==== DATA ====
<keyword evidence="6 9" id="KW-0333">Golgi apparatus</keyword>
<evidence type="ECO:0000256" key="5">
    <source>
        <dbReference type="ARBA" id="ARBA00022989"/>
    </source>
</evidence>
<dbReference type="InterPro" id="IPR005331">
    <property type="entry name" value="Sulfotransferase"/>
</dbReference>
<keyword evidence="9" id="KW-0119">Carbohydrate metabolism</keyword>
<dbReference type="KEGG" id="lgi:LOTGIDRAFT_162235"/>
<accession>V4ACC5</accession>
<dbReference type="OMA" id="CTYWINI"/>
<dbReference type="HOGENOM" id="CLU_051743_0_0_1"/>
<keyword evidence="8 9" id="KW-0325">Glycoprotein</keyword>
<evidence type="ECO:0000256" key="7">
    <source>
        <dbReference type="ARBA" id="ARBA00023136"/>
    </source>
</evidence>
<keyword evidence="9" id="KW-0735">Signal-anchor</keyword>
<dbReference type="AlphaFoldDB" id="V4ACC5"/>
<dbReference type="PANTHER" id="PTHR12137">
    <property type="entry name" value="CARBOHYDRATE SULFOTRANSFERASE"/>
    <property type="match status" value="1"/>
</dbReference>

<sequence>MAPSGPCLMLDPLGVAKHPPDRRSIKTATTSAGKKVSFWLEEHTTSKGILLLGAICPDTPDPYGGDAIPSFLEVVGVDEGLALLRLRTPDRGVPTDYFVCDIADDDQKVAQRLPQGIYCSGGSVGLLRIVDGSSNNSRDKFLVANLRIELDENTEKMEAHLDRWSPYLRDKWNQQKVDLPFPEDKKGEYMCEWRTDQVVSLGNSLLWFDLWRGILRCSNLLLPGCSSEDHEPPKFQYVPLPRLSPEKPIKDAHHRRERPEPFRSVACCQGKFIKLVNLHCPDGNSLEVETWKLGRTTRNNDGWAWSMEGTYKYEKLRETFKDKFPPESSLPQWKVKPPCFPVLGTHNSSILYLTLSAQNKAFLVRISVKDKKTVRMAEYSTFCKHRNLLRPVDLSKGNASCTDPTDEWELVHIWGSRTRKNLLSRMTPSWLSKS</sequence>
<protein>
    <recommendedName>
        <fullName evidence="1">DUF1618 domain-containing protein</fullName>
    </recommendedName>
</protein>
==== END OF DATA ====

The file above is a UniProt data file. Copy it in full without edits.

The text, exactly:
<keyword evidence="6 9" id="KW-0333">Golgi apparatus</keyword>
<evidence type="ECO:0000256" key="5">
    <source>
        <dbReference type="ARBA" id="ARBA00022989"/>
    </source>
</evidence>
<dbReference type="InterPro" id="IPR005331">
    <property type="entry name" value="Sulfotransferase"/>
</dbReference>
<keyword evidence="9" id="KW-0119">Carbohydrate metabolism</keyword>
<dbReference type="KEGG" id="lgi:LOTGIDRAFT_162235"/>
<accession>V4ACC5</accession>
<dbReference type="OMA" id="CTYWINI"/>
<dbReference type="HOGENOM" id="CLU_051743_0_0_1"/>
<keyword evidence="8 9" id="KW-0325">Glycoprotein</keyword>
<evidence type="ECO:0000256" key="7">
    <source>
        <dbReference type="ARBA" id="ARBA00023136"/>
    </source>
</evidence>
<keyword evidence="9" id="KW-0735">Signal-anchor</keyword>
<dbReference type="AlphaFoldDB" id="V4ACC5"/>
<dbReference type="PANTHER" id="PTHR12137">
    <property type="entry name" value="CARBOHYDRATE SULFOTRANSFERASE"/>
    <property type="match status" value="1"/>
</dbReference>

<sequence>MAPSGPCLMLDPLGVAKHPPDRRSIKTATTSAGKKVSFWLEEHTTSKGILLLGAICPDTPDPYGGDAIPSFLEVVGVDEGLALLRLRTPDRGVPTDYFVCDIADDDQKVAQRLPQGIYCSGGSVGLLRIVDGSSNNSRDKFLVANLRIELDENTEKMEAHLDRWSPYLRDKWNQQKVDLPFPEDKKGEYMCEWRTDQVVSLGNSLLWFDLWRGILRCSNLLLPGCSSEDHEPPKFQYVPLPRLSPEKPIKDAHHRRERPEPFRSVACCQGKFIKLVNLHCPDGNSLEVETWKLGRTTRNNDGWAWSMEGTYKYEKLRETFKDKFPPESSLPQWKVKPPCFPVLGTHNSSILYLTLSAQNKAFLVRISVKDKKTVRMAEYSTFCKHRNLLRPVDLSKGNASCTDPTDEWELVHIWGSRTRKNLLSRMTPSWLSKS</sequence>
<protein>
    <recommendedName>
        <fullName evidence="1">DUF1618 domain-containing protein</fullName>
    </recommendedName>
</protein>